American football in the UAE got a boost on Saturday as the Falcons defeated the visiting Titans of Kazakhstan 28-0, writes John McAuley.
UAE's American football Falcons fly in opening win over Titans
DUBAI // The Jebel Ali Shooting Club may not be the most obvious place for the birth of a UAE American football team, but it was here on Saturday that the work of a dedicated few offered a palpable sense of pride.
The UAE Falcons, a side comprising players from the four teams contesting the nascent Emirates American Football League (EAFL), celebrated their first official match with a resounding victory against opponents from Kazakhstan.
In truth, the visiting Titans did not portray much confidence from the outset, their numbers heavily depleted because of problems obtaining visas.
The hosts needed only the merest of invitations to take advantage, though, dominating from the outset and even using the closing stages as an opportunity to field reserves.
For Kai Trompeter, the Falcons' head coach, the success was reward for sacrifices made in establishing the national team.
The Falcons had gathered before - against Turkey in March - but this was their inaugural encounter since the local league was officially recognised by the IFAF, the sport's world governing body.
"I'm so happy with the performance," Trompeter said. "It's the first time this group played together and we had only three practice sessions. The first, on Monday, I couldn't even make as I got stuck at the airport in Germany because of the snow."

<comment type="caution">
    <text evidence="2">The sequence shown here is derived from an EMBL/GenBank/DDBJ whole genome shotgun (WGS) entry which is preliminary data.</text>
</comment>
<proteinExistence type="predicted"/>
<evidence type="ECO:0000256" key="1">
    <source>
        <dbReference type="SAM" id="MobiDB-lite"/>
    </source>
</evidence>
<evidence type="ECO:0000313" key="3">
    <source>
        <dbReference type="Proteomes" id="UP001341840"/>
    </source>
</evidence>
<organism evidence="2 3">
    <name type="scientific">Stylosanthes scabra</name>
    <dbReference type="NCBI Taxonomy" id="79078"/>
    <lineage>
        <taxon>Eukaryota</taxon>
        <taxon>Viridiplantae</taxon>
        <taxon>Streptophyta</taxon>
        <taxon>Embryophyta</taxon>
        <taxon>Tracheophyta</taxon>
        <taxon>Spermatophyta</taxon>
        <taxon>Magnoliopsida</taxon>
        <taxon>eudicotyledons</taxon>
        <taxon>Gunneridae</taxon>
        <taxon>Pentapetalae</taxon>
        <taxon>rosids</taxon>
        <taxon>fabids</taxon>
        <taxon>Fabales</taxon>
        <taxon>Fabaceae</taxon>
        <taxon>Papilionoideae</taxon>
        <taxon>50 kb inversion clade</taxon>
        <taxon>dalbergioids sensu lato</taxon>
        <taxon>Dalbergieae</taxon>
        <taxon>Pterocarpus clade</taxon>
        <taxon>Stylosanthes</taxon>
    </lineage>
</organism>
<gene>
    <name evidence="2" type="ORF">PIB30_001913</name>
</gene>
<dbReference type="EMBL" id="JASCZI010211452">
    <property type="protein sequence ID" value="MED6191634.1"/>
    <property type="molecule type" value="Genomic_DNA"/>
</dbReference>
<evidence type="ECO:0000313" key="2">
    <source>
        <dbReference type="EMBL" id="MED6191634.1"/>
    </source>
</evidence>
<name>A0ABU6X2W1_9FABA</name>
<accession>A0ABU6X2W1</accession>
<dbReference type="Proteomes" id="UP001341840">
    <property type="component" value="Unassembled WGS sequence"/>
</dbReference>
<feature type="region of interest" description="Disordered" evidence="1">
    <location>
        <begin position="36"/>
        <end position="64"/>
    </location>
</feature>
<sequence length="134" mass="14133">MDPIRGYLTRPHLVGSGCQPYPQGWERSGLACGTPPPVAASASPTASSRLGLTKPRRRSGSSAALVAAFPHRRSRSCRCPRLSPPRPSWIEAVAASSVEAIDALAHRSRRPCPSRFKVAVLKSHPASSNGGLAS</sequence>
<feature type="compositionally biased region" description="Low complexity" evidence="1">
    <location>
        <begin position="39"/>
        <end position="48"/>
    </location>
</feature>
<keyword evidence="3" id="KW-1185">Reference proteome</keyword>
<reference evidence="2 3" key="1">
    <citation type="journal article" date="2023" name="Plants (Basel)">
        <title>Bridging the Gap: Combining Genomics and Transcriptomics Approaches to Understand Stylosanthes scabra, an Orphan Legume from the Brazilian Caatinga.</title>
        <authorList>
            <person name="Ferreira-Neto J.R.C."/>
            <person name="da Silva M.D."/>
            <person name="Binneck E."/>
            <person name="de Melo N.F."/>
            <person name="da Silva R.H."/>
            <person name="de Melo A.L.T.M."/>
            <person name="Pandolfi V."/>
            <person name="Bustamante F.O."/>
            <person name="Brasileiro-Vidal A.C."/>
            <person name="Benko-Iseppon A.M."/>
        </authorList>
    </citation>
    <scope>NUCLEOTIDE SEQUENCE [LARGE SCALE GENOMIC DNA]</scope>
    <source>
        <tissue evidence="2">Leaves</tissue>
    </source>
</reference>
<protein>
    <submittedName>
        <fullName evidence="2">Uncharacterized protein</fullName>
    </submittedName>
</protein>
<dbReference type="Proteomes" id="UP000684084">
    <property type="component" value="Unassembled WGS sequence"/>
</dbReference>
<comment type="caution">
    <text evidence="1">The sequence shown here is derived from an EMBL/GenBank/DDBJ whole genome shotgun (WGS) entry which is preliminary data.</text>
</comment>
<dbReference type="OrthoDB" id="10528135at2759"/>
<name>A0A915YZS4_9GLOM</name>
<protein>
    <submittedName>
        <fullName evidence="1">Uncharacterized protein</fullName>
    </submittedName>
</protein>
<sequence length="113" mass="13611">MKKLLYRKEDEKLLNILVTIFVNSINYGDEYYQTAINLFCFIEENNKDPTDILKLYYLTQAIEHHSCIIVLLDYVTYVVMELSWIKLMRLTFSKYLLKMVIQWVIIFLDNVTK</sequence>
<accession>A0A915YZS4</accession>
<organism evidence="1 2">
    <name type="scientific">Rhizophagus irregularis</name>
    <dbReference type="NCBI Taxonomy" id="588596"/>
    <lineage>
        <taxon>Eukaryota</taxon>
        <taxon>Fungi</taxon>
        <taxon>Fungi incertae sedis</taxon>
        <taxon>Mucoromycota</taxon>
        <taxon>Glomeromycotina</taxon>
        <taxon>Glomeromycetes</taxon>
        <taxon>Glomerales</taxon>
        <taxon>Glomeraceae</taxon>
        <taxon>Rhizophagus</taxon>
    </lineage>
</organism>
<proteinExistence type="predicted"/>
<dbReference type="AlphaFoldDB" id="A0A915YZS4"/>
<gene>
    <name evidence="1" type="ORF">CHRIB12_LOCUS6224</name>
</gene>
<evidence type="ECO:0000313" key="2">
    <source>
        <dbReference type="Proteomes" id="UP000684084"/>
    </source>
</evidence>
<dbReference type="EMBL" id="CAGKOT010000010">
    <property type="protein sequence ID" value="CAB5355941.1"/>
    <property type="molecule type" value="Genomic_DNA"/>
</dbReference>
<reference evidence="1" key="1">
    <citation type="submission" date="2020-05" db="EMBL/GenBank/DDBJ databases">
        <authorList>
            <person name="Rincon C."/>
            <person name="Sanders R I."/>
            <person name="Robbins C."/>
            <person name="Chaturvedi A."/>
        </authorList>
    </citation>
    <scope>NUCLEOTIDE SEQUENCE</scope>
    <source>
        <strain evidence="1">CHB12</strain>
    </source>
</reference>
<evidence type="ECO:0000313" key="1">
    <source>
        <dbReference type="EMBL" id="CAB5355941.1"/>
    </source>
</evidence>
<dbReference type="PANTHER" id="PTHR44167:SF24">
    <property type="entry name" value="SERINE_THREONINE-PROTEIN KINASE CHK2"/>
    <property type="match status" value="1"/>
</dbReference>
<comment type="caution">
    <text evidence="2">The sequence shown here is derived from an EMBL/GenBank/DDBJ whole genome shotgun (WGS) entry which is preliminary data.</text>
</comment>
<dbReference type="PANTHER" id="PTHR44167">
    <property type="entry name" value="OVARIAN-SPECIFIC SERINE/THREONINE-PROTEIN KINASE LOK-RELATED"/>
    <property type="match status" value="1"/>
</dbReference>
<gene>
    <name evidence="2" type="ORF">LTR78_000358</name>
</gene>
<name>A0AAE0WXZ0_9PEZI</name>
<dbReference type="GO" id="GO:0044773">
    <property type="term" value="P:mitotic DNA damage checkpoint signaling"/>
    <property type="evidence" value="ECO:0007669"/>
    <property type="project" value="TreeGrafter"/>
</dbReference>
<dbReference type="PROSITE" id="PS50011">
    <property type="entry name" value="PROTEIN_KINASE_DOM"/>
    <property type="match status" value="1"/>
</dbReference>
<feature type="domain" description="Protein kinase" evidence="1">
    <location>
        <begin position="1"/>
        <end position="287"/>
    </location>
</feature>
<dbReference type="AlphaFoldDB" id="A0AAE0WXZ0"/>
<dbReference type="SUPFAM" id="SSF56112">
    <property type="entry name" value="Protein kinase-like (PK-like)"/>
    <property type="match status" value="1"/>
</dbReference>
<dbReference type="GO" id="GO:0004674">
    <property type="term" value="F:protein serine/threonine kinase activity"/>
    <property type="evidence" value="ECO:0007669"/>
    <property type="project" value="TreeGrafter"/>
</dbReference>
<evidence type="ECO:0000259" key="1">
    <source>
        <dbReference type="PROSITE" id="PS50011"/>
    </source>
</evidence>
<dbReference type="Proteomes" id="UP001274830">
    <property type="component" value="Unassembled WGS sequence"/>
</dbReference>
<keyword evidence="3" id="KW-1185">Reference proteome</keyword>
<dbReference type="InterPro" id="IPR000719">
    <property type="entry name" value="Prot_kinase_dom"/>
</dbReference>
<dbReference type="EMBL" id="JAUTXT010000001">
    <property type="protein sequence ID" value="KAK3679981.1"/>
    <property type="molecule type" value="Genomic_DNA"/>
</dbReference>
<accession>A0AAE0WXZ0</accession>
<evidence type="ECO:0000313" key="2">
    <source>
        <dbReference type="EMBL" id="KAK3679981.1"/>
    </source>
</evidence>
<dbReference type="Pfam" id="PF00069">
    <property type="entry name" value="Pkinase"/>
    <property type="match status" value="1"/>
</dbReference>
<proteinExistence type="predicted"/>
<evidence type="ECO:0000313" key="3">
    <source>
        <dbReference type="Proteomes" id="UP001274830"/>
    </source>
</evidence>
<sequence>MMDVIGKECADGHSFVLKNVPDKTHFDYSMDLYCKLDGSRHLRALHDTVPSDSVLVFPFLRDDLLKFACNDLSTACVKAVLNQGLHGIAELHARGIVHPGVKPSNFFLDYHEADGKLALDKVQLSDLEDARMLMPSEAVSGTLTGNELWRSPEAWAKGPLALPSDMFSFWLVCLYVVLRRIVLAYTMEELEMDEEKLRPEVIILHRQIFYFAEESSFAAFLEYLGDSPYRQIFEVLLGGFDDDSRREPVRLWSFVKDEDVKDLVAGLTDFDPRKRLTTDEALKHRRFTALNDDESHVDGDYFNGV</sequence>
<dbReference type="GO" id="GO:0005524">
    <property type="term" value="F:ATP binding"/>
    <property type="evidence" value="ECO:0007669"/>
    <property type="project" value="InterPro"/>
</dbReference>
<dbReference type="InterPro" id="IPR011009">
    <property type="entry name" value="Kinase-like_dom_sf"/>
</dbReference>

"It's a few people doing a lot of work. The EAFL was set up in September as a non-profit league and, although we have some sponsorship support, none of us get any money out of this. It's lots of time spent and Dustin Cherniawski, our general manager, does most of the work."
On the field, the busiest players were Chris Wentzel, quarterback and conductor-in-chief; Mahmoud Monem, scorer of two of the Falcons' four touchdowns; and Chris Erickson, the deadly accurate American who managed a quartet of conversions, or "point afters" in American football.
The hosts, consisting of more than 15 different nationalities, contained only two Emiratis - Atef Al Braiki and Mohammed Al Tigani - but Trompeter expects that number to increase as the team gains in reputation.
"It's building. We have four or five Emiratis overall, but I'd definitely like to have a lot more," he said.
"Yet this team is representative of the UAE, where we've a large expat community and lots of people who have been exposed to American football back in the States. But we're getting more and more interest from Emiratis."
The Falcons received a decent support on debut, taking to the pitch to Guns N' Roses' Welcome To The Jungle, although it was their Asian counterparts heading into the lion's den.
A slow first quarter was followed in the second by touchdowns from Daniel Viranyi and Monem, as Erickson took advantage with the boot.
Monem and Jamar Johnson notched two more in the third, with Erickson concluded the scoring.
The Falcons then eased off as Trompeter gave game-time to the less experienced members of his squad.
"I have to give absolute credit to Kazakhstan as they came here with a very small squad," he said.
"There was no need for us to score high if we didn't have to, so I decided to give our back-up players some experience as well."
As for the visitors, the Titans coach and captain, Sanzhar Issenhov, was pleased with the opportunity to hone their talents outside of home borders.
"We play only five times a year in Kazakhstan and never have the chance to play other countries excepts teams from Russia," he said.
"So this was a lot of fun - tough without a lot of players - but something we want to do many more times."
They will get the chance to do battle again, with the Falcons planning a trip to Kazakhstan next May.
Follow us @SprtNationalUAE